Cornish venture can be a wow, says 'Alex'
Date published: 08 November 2021
'Our Alex' thinks the RFL and Eric Perez have hit on a winner
Cornwall might be famous for pasties, beaches, surfing, cream teas, quaint fishing harbours and the Eden Project, but Adrian Alexander is convinced there will come a time when it's well known for rugby league too.
'Our Alex', Oldham's former prop and now an ambassador for the Roughyeds, thinks the RFL and Eric Perez have hit on a winner in setting up the new Betfred League One side, Cornwall RLFC to play in Penryn, close to Falmouth and not a million miles from Lands End.
Perez had intended launching Ottawa Aces in Canada with the licence he had bought from Hemel Stags, but when it fell through because of Covid and problems associated with international travel, he switched his interest to the UK's south-west peninsula, writes Roger Halstead.
Cornwall will compete in League One in 2022 and Alex is urging Oldham fans to get behind the venture, see the bigger picture and prepare for at least a weekend down there when the fixtures are published and it becomes known when Stu Littler's new-look squad will be hitting the M6 and the M5 en route to the Cornish Riviera.
"I know it's a long way to go, but what a wonderful place and what fantastic potential for a rugby league club," said Alex, who played rugby union down there when he was 19 and went back in 1992 when he and his wife Ginny, a recent ex-Mayor of Oldham, took over a Penryn pub.
News of the former Oldham RL prop and Harlequins captain's arrival as their 'mine host' at The Cross Keys pub in Penryn spread like wildfire and on his second night there the entire Penryn RU squad walked in for handshakes and introductions.
Not long afterwards he was appointed second team coach (back then, as a former Oldham RL forward, he was frowned on by the RFU as a 'professional') and in one season he completely turned round the reserve team's fortunes to produce 25 wins from 26 games.
Said Alex: "All those years ago I was of the opinion that Cornwall was ready for rugby league. The locals are strong, hard men. Rugby Union down there has been strong for 200 years. Working and training is no problem; it comes naturally to them .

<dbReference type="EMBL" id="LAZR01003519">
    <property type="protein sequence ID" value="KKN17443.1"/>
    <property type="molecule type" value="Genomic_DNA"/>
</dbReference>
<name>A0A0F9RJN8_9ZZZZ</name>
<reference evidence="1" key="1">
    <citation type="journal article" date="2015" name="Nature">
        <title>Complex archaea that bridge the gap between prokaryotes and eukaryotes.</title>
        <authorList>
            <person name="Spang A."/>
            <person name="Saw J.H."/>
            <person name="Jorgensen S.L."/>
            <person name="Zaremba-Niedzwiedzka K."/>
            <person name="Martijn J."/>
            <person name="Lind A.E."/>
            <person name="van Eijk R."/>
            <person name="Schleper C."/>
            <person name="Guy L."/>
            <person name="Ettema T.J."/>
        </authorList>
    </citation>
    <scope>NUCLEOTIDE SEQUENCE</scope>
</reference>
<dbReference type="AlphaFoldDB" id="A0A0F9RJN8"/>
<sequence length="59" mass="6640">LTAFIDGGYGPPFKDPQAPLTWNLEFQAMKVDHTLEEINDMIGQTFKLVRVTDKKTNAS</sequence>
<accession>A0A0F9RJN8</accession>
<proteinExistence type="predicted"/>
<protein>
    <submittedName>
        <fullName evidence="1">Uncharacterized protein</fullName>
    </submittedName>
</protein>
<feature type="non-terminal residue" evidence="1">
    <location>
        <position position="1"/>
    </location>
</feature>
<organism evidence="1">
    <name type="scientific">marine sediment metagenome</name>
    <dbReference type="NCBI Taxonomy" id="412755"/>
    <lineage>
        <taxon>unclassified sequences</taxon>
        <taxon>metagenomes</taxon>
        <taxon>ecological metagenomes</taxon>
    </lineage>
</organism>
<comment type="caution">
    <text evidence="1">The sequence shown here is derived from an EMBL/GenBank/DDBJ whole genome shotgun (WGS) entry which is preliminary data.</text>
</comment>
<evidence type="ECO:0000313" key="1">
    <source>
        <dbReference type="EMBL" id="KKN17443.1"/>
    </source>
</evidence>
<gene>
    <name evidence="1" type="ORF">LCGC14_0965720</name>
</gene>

"Rugby, albeit Union, is part of their lives. The culture for tough, young men is all about fishing, tin mining and rugby, and not necessarily in that order.
"Rugby is ingrained in them. The Penryn second team lads gave me a trophy for helping them to have their most successful season ever and some of the boys were moved up to the first-team squad.
"The first-team coach, Benji Thomas, was also coach of the Cornwall county team that won the County Championship.
"The top lads down there usually go off to sign for Exeter or Bath, but there are so many good players in Cornwall that a lot of them will fancy a crack at a different kind of rugby on their doorstep.
"Back in the day, we'd train on a cliff top, with the rain lashing down and forked lightning snaking over the sea and the lads loved it. It was like a scene from a Frankenstein movie, but the lads were only interested in rugby training and that was typical of what rugby means to everyone in Cornwall.
"I have lots of friends in that area and they are rugby mad, believe me. They've got what it takes to be really good players in Rugby League and I think the whole county will be up for it.
"Oldhamers go to Cornwall in their droves and I would urge them to follow the Roughyeds down there, ideally making a few days of it. It's a fabulous county, the hotels are good, there's always lots things to do and rugby league is set to take off there, I'm sure.
"I thought the county was ready for rugby league to move in way back in 1992, and I'm more convinced than ever now that the RFL and Eric Perez have got it right."
Long before he captained Harlequins, Alexander lived for a while in Cornwall while still in his teens, worked down the tin mines and played for both St Ives Colts and then Cornwall Colts.
It was only when he broke an ankle that he returned to his native London, became one of the 15-a-side code's bright young hopefuls -- and then hit the headlines by turning pro for Oldham with his Rosslyn Park, Middlesex and England mate Bob Mordell, who later played for and managed the long-gone Kent Invicta club.
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